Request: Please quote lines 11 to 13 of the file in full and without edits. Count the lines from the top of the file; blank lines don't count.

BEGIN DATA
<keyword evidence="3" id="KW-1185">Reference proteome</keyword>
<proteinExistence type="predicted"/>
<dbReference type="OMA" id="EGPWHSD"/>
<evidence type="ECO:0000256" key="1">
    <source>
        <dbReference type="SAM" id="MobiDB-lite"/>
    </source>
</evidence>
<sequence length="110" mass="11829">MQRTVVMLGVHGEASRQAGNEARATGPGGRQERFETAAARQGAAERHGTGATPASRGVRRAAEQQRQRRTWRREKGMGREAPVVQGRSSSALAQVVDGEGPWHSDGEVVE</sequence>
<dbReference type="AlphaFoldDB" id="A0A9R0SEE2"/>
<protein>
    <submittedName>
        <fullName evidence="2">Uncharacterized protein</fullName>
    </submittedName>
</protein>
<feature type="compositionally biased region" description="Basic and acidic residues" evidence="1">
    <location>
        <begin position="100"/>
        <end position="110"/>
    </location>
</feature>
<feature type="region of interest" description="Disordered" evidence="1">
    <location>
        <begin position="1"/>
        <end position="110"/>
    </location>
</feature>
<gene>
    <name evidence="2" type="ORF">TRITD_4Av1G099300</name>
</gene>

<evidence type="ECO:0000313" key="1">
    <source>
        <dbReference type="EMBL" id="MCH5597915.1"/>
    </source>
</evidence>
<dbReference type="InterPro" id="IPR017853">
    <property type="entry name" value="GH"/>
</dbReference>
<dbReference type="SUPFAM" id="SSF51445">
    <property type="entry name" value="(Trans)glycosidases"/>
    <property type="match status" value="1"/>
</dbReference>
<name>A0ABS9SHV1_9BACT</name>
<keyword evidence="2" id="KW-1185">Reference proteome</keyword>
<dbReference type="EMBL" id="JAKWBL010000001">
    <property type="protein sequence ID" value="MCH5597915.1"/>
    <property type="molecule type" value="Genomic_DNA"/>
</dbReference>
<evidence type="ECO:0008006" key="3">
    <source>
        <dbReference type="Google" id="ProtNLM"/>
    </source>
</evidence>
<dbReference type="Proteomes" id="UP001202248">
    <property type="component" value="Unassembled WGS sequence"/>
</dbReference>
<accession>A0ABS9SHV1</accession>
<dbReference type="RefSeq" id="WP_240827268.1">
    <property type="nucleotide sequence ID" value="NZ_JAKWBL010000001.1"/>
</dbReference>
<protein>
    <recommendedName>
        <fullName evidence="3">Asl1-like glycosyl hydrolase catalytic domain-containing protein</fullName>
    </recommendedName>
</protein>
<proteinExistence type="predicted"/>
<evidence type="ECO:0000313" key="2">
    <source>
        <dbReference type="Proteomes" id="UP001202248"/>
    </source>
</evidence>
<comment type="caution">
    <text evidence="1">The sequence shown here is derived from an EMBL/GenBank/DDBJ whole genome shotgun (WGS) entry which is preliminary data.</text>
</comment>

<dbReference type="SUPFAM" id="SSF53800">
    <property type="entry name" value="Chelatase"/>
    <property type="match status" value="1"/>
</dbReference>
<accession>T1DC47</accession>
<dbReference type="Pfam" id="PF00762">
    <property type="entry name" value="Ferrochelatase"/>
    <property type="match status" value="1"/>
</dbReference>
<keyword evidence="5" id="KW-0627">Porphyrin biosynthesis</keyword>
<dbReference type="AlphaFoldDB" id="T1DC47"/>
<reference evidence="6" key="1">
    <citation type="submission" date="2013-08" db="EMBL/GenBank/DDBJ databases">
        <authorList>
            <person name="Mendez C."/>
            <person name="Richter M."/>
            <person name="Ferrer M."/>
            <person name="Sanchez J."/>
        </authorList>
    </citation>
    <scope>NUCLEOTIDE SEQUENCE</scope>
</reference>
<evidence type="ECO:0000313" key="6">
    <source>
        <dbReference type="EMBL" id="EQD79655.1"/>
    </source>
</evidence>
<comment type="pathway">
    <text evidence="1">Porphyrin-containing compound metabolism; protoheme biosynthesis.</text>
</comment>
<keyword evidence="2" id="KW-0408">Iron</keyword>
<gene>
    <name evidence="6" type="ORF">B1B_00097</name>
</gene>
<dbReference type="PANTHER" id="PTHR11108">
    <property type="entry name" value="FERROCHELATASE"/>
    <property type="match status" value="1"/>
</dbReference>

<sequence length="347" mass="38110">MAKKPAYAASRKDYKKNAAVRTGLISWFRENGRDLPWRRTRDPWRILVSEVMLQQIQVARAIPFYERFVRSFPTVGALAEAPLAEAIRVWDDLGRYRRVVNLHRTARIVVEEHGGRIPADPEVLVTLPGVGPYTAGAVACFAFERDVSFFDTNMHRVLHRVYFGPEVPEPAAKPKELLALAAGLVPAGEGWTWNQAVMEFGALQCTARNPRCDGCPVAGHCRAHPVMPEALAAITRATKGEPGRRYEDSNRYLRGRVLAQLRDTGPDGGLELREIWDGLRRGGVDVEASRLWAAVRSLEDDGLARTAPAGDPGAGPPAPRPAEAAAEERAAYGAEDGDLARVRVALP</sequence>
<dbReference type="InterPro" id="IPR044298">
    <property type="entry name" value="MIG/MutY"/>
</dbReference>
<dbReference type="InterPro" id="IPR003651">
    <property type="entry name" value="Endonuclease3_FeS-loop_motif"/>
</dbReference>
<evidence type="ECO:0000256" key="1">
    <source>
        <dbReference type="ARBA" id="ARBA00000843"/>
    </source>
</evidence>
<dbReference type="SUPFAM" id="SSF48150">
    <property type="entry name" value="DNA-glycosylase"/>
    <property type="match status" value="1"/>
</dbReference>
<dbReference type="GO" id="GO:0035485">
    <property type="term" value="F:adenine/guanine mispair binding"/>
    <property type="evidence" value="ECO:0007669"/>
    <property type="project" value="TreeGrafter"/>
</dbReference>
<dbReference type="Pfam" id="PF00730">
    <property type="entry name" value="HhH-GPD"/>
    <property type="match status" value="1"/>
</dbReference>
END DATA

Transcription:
<protein>
    <submittedName>
        <fullName evidence="2">Uncharacterized protein</fullName>